Singularity Registry HPC (shpc) can be installed from pypi, or from source. In all cases, a module technology is required such as lmod (install intstructions) or environment modules (install instructions). Having module software installed means that the module command should be on your path. Once you are ready to install shpc along your module software, it’s recommended that you create a virtual environment, if you have not already done so.

Virtual Environment

The recommended approach is to install from the repository directly, whether you use pip or another setup approach, and to install a known release. Here is how to clone the repository and do a local install.

# Install release ${RELEASE}
$ git clone -b ${RELEASE}
$ cd singularity-hpc
$ pip install -e .[all]

or (an example with python setuptools and installing from the main branch)

$ git clone
$ cd singularity-hpc
$ python develop

if you install to a system python, meaning either of these commands:

$ python install
$ pip install .

You will need to put the registry files elsewhere (update the registry config argument to the path), as they will not be installed alongside the package. The same is the case for modules - if you install to system python it’s recommended to define module_base as something else, unless you can write to your install location. Installing locally ensures that you can easily store your module files along with the install (the default until you change it). Installation of singularity-hpc adds an executable, shpc to your path.

$ which shpc

This executable should be accessible by an administrator, or anyone that you want to be able to manage containers. Your user base will be interacting with your containers via Lmod, so they do not need access to shpc. If you are a user creating your own folder of modules, you can add them to your module path.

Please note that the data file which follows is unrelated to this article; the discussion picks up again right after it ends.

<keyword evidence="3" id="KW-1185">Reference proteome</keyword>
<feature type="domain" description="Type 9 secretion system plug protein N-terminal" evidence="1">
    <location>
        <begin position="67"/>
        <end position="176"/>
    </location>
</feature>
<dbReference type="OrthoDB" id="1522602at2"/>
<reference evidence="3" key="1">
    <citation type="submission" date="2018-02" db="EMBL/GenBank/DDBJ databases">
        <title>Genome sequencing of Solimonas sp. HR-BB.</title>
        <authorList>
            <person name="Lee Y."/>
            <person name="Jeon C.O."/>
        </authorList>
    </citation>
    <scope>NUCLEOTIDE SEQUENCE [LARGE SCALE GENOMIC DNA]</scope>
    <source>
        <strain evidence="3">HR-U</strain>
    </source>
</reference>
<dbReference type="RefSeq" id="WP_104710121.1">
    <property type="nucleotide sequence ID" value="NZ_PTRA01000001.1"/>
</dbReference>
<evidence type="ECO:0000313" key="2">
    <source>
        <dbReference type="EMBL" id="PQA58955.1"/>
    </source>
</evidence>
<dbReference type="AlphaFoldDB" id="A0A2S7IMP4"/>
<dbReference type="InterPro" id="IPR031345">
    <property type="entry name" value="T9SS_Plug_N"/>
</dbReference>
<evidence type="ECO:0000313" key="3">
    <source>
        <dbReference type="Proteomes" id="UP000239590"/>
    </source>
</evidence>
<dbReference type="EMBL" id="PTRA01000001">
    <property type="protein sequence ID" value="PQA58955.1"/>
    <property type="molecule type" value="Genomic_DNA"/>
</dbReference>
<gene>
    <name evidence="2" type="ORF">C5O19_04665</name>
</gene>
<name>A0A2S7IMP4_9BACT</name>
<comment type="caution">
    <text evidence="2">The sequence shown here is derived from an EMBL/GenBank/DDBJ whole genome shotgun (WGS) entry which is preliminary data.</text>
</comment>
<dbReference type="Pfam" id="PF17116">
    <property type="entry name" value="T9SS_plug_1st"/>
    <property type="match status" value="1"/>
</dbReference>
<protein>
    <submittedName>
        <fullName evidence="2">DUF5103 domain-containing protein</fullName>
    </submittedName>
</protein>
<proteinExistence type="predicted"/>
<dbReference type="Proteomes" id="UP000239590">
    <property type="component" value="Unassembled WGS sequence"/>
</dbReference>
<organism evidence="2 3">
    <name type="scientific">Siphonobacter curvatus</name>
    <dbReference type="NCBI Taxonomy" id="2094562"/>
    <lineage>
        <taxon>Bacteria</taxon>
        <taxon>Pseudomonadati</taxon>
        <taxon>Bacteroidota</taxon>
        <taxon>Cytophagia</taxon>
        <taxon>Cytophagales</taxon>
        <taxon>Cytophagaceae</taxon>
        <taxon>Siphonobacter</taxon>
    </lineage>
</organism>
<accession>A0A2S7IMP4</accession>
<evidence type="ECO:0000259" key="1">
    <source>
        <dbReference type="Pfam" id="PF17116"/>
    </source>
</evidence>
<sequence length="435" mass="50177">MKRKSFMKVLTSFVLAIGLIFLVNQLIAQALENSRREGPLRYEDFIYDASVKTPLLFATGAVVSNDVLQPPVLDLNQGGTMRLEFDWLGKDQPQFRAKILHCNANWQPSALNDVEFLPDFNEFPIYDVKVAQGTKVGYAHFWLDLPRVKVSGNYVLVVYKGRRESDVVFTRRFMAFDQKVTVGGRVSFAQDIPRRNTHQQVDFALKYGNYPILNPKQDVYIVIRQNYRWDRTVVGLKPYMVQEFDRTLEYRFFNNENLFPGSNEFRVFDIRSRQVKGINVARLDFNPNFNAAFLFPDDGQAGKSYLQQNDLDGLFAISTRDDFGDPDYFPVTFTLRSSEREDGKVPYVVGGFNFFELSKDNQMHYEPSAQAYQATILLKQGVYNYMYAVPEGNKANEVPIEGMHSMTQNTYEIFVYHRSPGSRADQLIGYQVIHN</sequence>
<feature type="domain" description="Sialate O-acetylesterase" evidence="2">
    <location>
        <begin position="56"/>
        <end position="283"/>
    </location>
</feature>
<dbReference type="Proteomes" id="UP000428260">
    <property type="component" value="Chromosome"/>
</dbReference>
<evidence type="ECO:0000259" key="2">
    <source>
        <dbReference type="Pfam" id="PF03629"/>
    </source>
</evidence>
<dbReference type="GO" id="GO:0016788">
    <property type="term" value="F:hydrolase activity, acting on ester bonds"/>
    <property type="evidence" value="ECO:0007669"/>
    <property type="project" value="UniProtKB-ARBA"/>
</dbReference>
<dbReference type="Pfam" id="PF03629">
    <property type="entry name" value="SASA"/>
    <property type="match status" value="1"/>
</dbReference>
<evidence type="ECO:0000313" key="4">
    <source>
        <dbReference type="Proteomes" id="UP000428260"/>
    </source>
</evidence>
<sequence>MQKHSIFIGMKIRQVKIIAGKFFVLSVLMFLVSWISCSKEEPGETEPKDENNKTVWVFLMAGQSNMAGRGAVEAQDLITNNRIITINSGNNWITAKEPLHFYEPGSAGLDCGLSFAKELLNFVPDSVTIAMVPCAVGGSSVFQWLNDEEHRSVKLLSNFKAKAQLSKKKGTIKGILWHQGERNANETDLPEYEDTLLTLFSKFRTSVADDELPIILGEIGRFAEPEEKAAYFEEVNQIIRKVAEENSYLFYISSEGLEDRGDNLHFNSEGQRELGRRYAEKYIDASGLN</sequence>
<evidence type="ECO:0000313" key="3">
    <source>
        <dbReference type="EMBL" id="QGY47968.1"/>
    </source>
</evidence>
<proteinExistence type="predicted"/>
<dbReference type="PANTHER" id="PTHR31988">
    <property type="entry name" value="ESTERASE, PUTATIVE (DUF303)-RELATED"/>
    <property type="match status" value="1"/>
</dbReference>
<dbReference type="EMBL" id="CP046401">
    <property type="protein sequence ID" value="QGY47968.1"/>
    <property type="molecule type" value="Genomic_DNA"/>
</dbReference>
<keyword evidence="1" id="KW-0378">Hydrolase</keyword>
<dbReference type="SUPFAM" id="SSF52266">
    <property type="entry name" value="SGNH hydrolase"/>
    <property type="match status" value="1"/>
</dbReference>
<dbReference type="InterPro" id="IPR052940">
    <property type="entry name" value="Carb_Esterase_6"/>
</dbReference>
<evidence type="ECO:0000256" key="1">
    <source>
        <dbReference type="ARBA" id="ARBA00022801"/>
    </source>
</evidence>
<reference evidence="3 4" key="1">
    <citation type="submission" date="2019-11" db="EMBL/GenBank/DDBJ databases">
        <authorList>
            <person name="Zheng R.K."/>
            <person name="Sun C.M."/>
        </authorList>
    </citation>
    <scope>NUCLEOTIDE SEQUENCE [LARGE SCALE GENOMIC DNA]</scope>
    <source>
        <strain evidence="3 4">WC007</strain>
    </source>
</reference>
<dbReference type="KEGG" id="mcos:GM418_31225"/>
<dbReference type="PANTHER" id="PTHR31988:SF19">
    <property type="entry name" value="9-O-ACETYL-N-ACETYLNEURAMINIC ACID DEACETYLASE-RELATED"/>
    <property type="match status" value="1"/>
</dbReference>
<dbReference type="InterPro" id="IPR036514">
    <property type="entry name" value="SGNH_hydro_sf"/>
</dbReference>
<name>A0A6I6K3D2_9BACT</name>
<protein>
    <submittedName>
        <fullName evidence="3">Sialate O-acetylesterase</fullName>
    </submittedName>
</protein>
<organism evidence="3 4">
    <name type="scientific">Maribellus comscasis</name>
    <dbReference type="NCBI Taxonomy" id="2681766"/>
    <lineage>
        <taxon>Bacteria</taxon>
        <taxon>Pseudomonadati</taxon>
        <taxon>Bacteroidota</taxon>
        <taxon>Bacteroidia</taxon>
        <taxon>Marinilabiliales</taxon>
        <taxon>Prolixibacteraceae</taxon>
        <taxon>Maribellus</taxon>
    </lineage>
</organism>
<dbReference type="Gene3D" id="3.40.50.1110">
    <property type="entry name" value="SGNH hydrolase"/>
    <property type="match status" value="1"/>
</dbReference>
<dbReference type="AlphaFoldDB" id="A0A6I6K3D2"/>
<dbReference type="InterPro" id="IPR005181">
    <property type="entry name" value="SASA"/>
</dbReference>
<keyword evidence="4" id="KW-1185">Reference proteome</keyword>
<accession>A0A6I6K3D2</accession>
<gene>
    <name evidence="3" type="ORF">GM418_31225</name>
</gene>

Once it’s installed, you should be able to inspect the client!

$ shpc --help

You’ll next want to configure and create your registry, discussed next in Getting Started.

Generally, remember that your modules will be installed in the modules folder, and container recipes will come from the remote registry shpc-registry by default. If you don’t want your container images (sif files) installed alongside your module recipes, then you can define container_base to be somewhere else. You can change these easily with shpc config, as they are defined via these variables in the config:

$ shpc config set module_base /<DIR>
$ shpc config set container_base  /<DIR>

Also importantly, if you are using environment modules (Tcl) and not LMOD, you need to tell shpc about this (as it defaults to LMOD):

$ shpc config set module_sys tcl

You can also easily (manually) update any settings in the shpc/settings.yaml file:

$ shpc config edit

Take a look at this file for other configuration settings, and see the Getting Started pages for next steps for setup and configuration, and interacting with your modules.


You must have your container technology of choice installed and on your $PATH to install container modules.

Environment Modules

If you are using Environment Modules (tcl) and you find that your aliases do not expand, you can use shopt to fix this issue:

$ shopt expand_aliases || true
$ shopt -s expand_aliases


The module is available in pypi as singularity-hpc, and this is primarily to have a consistent means for release, and an interface to show the package. Since the registry files will not install and you would need to change the registry path and module base (making it hard to update from the git remote) we do not encourage you to install from pip unless you know exactly what you are doing.